Researchers trying to figure out what killed the first person to receive a heart transplant from a pig have discovered that the organ harbored an animal virus, but can’t yet say if it played any role in the man’s death.
A Maryland man, 57-year-old David Bennett Sr., died in March, two months after the groundbreaking experimental transplant. Doctors at the University of Maryland said Thursday they found an unwelcome surprise — viral DNA in the pig’s heart. They found no evidence that this virus, called porcine cytomegalovirus, was causing an active infection.
However, a major concern with animal-to-human transplants is the risk that new types of infections could be introduced into humans.
Since some viruses are “latent,” meaning they lurk without causing disease, “it could be a hitchhiker,” said Dr. Bartley Griffith, the surgeon who performed Bennett’s transplant, told The Associated Press.
Still, more sophisticated tests are being developed to “make sure we don’t overlook these types of viruses,” added Dr. Muhammad Mohiuddin, scientific director of the university’s xenotransplantation program.
The animal virus was first reported by MIT Technology Review, citing a scientific presentation Griffith gave to the American Society of Transplantation last month.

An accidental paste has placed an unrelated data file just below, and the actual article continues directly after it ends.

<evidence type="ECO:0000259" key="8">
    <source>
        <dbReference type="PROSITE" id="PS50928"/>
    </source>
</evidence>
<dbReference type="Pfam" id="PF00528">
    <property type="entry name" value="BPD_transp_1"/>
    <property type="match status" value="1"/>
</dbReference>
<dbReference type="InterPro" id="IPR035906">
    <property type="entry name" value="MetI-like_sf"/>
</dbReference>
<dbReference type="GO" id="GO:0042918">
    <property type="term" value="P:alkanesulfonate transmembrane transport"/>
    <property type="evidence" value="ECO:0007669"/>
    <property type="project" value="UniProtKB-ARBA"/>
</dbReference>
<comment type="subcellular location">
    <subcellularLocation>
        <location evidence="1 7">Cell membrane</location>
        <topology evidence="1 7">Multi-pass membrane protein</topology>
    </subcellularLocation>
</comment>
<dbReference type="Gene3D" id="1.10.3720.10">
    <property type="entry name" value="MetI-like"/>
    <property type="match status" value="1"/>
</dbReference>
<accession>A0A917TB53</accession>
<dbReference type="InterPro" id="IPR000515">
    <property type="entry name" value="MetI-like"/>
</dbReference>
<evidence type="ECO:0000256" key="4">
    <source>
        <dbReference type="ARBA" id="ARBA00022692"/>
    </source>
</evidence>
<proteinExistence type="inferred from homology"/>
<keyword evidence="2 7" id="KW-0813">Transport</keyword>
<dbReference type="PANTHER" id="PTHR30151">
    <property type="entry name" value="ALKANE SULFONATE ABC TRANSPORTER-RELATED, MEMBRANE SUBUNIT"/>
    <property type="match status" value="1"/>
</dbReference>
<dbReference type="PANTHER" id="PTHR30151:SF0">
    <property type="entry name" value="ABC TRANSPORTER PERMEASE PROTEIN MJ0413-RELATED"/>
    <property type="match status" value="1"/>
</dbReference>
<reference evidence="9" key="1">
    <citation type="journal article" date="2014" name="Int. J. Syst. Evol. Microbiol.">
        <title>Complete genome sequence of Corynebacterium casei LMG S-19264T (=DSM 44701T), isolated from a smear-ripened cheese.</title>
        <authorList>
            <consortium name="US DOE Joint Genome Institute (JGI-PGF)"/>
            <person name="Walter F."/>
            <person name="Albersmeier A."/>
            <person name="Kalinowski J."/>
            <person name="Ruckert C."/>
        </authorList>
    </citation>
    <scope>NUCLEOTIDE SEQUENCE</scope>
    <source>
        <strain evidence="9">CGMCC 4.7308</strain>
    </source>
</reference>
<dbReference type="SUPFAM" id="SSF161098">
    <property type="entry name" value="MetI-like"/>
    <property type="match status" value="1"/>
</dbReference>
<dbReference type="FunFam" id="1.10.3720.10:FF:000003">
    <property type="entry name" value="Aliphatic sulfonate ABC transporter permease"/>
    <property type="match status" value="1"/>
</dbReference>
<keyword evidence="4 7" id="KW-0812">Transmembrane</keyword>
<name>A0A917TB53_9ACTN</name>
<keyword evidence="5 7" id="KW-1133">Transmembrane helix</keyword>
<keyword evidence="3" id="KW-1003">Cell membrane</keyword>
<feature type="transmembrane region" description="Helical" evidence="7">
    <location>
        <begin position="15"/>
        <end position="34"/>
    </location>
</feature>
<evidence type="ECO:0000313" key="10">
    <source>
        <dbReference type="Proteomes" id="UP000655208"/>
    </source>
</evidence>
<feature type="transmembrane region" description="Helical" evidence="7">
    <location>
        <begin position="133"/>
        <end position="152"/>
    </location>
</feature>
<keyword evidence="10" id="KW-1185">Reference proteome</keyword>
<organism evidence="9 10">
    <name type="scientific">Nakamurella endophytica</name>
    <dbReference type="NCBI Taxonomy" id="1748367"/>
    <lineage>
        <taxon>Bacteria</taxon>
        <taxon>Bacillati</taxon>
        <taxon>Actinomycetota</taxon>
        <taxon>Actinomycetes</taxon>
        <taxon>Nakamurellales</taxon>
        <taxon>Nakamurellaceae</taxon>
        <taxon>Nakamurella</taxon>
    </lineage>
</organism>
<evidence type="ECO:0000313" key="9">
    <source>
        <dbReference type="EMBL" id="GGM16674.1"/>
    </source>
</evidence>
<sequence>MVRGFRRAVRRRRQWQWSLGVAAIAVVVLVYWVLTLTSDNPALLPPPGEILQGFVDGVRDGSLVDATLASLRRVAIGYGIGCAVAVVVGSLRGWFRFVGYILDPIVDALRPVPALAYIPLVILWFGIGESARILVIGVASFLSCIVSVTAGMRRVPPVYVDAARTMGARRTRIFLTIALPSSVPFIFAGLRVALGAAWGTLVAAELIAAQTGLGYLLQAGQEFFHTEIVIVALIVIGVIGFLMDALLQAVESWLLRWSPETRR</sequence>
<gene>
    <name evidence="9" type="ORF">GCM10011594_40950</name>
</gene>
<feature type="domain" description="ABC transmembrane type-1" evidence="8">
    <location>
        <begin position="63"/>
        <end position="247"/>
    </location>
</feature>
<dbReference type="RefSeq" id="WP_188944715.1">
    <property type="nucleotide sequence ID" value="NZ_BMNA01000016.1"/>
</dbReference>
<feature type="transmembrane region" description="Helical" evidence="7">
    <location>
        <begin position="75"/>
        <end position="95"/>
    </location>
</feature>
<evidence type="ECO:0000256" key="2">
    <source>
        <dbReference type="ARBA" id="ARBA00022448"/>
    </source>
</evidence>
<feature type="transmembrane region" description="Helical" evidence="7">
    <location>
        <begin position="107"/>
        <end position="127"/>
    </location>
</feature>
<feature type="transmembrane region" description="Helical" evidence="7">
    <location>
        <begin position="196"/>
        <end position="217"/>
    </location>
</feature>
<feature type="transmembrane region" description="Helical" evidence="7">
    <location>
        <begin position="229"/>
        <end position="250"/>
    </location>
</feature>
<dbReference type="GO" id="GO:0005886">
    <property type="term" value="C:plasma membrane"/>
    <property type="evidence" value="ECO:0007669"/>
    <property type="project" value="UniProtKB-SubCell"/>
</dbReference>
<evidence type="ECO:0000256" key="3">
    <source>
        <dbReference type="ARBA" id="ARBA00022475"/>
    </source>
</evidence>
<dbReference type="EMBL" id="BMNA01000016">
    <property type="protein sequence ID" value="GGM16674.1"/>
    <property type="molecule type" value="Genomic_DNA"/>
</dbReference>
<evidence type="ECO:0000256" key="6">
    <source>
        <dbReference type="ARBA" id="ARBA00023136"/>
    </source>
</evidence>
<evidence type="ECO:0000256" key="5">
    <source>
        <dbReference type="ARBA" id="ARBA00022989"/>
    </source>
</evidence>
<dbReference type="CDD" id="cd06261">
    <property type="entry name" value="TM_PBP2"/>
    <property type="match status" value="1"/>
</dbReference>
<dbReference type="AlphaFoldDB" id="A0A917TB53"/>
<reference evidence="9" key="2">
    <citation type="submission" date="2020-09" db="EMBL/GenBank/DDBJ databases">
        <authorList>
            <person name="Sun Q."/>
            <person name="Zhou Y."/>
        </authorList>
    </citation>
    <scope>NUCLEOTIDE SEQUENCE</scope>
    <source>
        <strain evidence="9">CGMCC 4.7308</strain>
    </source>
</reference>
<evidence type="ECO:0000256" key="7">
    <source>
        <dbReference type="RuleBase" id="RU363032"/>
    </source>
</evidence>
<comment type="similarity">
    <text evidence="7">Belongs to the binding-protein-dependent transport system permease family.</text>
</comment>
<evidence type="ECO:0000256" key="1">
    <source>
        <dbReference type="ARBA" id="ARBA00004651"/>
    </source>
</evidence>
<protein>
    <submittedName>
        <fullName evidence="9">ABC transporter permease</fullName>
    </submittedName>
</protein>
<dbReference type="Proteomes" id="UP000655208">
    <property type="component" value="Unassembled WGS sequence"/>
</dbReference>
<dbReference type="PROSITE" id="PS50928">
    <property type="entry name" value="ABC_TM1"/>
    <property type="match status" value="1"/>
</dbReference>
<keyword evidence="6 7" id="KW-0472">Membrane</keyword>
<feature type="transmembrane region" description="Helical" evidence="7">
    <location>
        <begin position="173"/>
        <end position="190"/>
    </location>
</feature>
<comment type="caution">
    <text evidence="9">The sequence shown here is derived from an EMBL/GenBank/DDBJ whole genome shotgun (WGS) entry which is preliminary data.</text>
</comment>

For decades, doctors have tried unsuccessfully to use animal organs to save lives. Bennett, who was dying and ineligible for a human heart transplant, underwent the very last operation with a genetically modified pig heart to reduce the risk that his immune system would quickly reject such a foreign organ.
The Maryland team said the donor pig is healthy, has passed tests required by the Food and Drug Administration to screen for infection, and was raised in a facility designed to prevent the spread of infection through animals. Revovicor, the company that provided the animal, declined to comment.
Griffith said his patient, while very ill, recovered fairly well from the transplant when he woke up worse one morning with symptoms resembling an infection. Doctors ran numerous tests to understand the cause and gave Bennett a variety of antibiotics, antivirals, and immune-boosting treatment. But the pig’s heart swelled, filled with fluid, and eventually stopped working.
“What, if anything, did the virus do that might have caused the swelling in his heart?” Griffith asked. “Honestly, we don’t know.”
The reaction also didn’t appear to be typical organ rejection, he said, noting that the investigation is still ongoing.
Meanwhile, doctors at other medical centers across the country have been experimenting with animal organs in donated human bodies and are anxious to attempt formal studies on living patients soon. It’s not clear how the swine virus will affect those plans.
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